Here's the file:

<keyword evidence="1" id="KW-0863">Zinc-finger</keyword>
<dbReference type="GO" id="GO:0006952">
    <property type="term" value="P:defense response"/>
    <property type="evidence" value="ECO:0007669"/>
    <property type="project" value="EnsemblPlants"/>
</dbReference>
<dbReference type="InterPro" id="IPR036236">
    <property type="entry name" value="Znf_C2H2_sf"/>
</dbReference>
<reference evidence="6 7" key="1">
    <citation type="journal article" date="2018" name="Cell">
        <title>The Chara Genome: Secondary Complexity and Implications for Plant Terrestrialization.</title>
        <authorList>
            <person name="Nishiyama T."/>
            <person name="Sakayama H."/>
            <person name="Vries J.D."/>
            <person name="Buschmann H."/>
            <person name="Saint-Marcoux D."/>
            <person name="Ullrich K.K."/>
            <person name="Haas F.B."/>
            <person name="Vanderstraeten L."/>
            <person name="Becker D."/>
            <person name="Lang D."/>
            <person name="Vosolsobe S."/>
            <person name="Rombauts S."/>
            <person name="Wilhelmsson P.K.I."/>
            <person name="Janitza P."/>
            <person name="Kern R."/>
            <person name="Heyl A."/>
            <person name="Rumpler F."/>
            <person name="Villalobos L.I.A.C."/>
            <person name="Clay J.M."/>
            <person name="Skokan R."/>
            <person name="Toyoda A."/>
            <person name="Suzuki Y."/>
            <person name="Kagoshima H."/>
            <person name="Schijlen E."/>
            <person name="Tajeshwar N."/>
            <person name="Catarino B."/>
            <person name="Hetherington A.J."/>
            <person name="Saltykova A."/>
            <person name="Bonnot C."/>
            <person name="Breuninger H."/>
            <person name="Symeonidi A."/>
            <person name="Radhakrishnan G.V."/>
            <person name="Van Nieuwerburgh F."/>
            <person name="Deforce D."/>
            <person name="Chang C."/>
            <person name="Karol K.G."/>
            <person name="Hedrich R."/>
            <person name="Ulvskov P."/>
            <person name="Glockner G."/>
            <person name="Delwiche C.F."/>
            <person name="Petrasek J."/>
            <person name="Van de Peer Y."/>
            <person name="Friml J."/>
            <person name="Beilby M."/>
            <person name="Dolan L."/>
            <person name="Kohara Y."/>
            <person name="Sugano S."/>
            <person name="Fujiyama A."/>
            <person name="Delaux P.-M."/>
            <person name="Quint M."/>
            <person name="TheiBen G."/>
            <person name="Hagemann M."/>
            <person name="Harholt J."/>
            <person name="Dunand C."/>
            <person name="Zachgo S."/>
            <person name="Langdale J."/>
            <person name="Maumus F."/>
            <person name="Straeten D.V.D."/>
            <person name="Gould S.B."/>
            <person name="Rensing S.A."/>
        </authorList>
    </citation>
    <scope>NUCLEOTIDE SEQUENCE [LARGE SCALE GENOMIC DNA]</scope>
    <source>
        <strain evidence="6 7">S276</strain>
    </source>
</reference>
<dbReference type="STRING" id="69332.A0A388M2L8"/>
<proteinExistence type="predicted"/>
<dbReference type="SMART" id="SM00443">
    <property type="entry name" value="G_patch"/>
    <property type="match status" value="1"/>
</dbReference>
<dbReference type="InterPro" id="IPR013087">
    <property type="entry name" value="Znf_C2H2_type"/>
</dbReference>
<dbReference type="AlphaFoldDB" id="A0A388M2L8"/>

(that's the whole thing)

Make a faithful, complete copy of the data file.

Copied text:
<keyword evidence="1" id="KW-0863">Zinc-finger</keyword>
<dbReference type="GO" id="GO:0006952">
    <property type="term" value="P:defense response"/>
    <property type="evidence" value="ECO:0007669"/>
    <property type="project" value="EnsemblPlants"/>
</dbReference>
<dbReference type="InterPro" id="IPR036236">
    <property type="entry name" value="Znf_C2H2_sf"/>
</dbReference>
<reference evidence="6 7" key="1">
    <citation type="journal article" date="2018" name="Cell">
        <title>The Chara Genome: Secondary Complexity and Implications for Plant Terrestrialization.</title>
        <authorList>
            <person name="Nishiyama T."/>
            <person name="Sakayama H."/>
            <person name="Vries J.D."/>
            <person name="Buschmann H."/>
            <person name="Saint-Marcoux D."/>
            <person name="Ullrich K.K."/>
            <person name="Haas F.B."/>
            <person name="Vanderstraeten L."/>
            <person name="Becker D."/>
            <person name="Lang D."/>
            <person name="Vosolsobe S."/>
            <person name="Rombauts S."/>
            <person name="Wilhelmsson P.K.I."/>
            <person name="Janitza P."/>
            <person name="Kern R."/>
            <person name="Heyl A."/>
            <person name="Rumpler F."/>
            <person name="Villalobos L.I.A.C."/>
            <person name="Clay J.M."/>
            <person name="Skokan R."/>
            <person name="Toyoda A."/>
            <person name="Suzuki Y."/>
            <person name="Kagoshima H."/>
            <person name="Schijlen E."/>
            <person name="Tajeshwar N."/>
            <person name="Catarino B."/>
            <person name="Hetherington A.J."/>
            <person name="Saltykova A."/>
            <person name="Bonnot C."/>
            <person name="Breuninger H."/>
            <person name="Symeonidi A."/>
            <person name="Radhakrishnan G.V."/>
            <person name="Van Nieuwerburgh F."/>
            <person name="Deforce D."/>
            <person name="Chang C."/>
            <person name="Karol K.G."/>
            <person name="Hedrich R."/>
            <person name="Ulvskov P."/>
            <person name="Glockner G."/>
            <person name="Delwiche C.F."/>
            <person name="Petrasek J."/>
            <person name="Van de Peer Y."/>
            <person name="Friml J."/>
            <person name="Beilby M."/>
            <person name="Dolan L."/>
            <person name="Kohara Y."/>
            <person name="Sugano S."/>
            <person name="Fujiyama A."/>
            <person name="Delaux P.-M."/>
            <person name="Quint M."/>
            <person name="TheiBen G."/>
            <person name="Hagemann M."/>
            <person name="Harholt J."/>
            <person name="Dunand C."/>
            <person name="Zachgo S."/>
            <person name="Langdale J."/>
            <person name="Maumus F."/>
            <person name="Straeten D.V.D."/>
            <person name="Gould S.B."/>
            <person name="Rensing S.A."/>
        </authorList>
    </citation>
    <scope>NUCLEOTIDE SEQUENCE [LARGE SCALE GENOMIC DNA]</scope>
    <source>
        <strain evidence="6 7">S276</strain>
    </source>
</reference>
<dbReference type="STRING" id="69332.A0A388M2L8"/>
<proteinExistence type="predicted"/>
<dbReference type="SMART" id="SM00443">
    <property type="entry name" value="G_patch"/>
    <property type="match status" value="1"/>
</dbReference>
<dbReference type="InterPro" id="IPR013087">
    <property type="entry name" value="Znf_C2H2_type"/>
</dbReference>
<dbReference type="AlphaFoldDB" id="A0A388M2L8"/>